6. To assist the Government in applying the participatory IWRM approach, the Asian Development Bank (ADB) approved in 2010 TA7547-REG: Supporting Investments in Water Security in River Basins, the objective of which is to (i) build consensus of the basin stakeholders on the possible mandate and structure of a river basin organization (RBO), (ii) build the capacity of stakeholders, (iii) support the formation of a RBO, and (iv) review and expand the Bagmati Action Plan, approved by the Government of Nepal in 2002. The regional technical assistance is being undertaken to prepare the ground for the Bagmati River Basin Improvement Project (BRBIP) and the Kathmandu Valley Urban Environmental Improvement Project (KVUEIP) that are for approval in 2013.
7. BRBIP together with KVUEIP, which will focus on waste water management, will build on investments that already contribute to improving water security in the basin. These include (i) two ongoing ADB/Japan International Cooperation Agency (JICA) -financed projects: Loan 1820-NEP: Melamchi Water Supply Project and Loans 2058/2059-NEP: Kathmandu Valley Water Services Sector Development Project amounting to $331 million, and (ii) the ADB-financed $130 million Kathmandu Valley Water Supply Project for approval in 2011. Yet, while these projects focus on water supply and waste water management, BRBIP takes a broader integrated approach that aims to resolve the overall basin water governance issue and ensure more equitable water management and development between upstream/downstream communities, rural/urban communities or between sectors. It will not only introduce IWRM and basin planning but will also address core rural water development issues and complement efforts to improve the river environment.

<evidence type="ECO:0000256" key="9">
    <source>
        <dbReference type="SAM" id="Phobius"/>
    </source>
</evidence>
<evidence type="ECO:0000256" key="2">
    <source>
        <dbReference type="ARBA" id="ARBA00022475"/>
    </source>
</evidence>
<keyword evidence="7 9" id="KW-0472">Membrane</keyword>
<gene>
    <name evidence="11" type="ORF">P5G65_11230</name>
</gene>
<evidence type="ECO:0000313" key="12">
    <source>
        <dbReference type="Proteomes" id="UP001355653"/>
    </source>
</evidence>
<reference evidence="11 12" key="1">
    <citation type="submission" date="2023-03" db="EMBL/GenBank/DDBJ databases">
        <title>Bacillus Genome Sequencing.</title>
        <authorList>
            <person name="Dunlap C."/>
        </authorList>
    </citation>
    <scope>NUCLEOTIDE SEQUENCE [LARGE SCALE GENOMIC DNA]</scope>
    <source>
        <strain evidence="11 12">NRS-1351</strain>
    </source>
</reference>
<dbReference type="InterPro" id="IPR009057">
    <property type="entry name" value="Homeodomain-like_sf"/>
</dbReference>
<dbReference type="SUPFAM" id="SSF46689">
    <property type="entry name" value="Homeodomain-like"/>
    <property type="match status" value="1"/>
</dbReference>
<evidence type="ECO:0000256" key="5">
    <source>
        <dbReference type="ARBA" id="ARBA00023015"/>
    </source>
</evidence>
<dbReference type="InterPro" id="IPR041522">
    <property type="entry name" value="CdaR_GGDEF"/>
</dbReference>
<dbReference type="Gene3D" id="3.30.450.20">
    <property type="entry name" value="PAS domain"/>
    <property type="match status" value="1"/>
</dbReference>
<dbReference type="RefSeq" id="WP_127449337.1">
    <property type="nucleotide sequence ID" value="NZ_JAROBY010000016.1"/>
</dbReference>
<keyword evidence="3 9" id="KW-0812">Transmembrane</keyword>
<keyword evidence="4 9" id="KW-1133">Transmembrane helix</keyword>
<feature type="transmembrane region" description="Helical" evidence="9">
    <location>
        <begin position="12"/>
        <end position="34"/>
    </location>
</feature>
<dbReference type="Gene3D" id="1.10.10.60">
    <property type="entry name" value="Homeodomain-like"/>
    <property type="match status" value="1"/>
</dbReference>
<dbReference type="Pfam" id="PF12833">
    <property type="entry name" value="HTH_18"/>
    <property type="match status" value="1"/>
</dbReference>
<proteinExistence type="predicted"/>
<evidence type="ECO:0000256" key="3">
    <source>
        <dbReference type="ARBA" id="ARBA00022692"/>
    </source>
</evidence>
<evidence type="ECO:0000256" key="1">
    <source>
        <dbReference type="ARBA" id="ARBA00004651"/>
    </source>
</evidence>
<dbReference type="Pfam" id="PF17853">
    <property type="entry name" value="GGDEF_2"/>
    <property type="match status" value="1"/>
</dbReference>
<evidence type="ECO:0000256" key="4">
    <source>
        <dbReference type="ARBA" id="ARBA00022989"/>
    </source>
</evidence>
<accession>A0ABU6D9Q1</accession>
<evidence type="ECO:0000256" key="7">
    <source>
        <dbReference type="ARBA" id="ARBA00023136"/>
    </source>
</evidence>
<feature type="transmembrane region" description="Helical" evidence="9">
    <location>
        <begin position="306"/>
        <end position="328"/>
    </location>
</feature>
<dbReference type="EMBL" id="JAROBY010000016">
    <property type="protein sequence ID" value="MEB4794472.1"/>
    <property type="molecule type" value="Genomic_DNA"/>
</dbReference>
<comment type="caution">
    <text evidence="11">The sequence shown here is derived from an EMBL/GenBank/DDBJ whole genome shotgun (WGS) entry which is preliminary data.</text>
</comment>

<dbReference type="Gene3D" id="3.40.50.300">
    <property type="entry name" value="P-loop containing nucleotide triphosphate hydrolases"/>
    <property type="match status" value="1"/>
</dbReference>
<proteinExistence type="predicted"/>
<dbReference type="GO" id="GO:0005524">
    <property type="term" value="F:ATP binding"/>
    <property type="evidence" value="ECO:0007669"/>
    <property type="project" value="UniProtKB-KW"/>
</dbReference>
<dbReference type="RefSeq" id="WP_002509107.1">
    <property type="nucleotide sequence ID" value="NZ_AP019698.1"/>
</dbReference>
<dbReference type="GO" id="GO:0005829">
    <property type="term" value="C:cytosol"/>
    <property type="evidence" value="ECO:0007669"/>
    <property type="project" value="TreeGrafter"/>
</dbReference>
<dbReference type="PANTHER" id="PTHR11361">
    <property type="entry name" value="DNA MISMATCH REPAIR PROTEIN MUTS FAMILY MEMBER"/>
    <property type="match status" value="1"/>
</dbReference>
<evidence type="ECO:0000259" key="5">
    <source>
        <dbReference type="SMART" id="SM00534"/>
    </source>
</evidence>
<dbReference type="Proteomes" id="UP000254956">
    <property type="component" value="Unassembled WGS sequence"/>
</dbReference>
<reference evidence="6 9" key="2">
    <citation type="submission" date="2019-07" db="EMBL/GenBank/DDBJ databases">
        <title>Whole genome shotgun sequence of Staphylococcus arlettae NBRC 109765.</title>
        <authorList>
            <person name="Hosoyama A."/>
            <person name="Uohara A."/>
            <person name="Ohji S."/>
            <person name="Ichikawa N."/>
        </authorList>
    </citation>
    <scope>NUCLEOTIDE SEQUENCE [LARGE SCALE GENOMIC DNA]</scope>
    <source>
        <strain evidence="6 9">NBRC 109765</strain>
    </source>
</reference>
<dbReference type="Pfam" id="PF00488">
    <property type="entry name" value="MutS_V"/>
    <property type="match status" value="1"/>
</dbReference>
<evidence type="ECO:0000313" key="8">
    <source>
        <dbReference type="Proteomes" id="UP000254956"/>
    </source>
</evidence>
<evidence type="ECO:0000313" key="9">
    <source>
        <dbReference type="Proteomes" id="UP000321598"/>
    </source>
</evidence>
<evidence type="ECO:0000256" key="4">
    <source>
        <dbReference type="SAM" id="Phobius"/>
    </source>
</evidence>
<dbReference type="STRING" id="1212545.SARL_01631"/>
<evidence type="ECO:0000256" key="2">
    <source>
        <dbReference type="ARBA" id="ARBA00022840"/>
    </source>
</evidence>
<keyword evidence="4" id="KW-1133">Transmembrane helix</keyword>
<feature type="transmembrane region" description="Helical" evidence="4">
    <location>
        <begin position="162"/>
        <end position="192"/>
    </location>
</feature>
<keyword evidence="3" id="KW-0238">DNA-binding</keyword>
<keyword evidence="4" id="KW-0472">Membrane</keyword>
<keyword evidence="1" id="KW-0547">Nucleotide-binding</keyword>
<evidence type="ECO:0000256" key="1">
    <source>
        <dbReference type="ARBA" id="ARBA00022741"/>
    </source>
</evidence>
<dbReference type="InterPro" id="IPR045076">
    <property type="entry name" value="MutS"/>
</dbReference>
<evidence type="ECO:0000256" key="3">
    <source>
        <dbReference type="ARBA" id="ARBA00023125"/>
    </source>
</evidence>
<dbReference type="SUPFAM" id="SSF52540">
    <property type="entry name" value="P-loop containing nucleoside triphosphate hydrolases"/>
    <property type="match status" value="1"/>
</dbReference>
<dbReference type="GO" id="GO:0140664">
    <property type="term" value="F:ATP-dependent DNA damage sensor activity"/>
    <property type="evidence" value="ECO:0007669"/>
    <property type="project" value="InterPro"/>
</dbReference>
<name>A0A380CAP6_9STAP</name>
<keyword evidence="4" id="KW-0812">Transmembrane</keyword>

8. The Project is consistent with ADB's Nepal country partnership strategy, which aims to support Nepal's peace and development aspirations by promoting the four pillars: (i) broad-based and inclusive economic growth, (ii) inclusive social development, (iii) governance and capacity building, and (iv) climate change adaptation and environmental sustainability. The project is included in the Nepal country operations business plan (COBP) 2011-2013.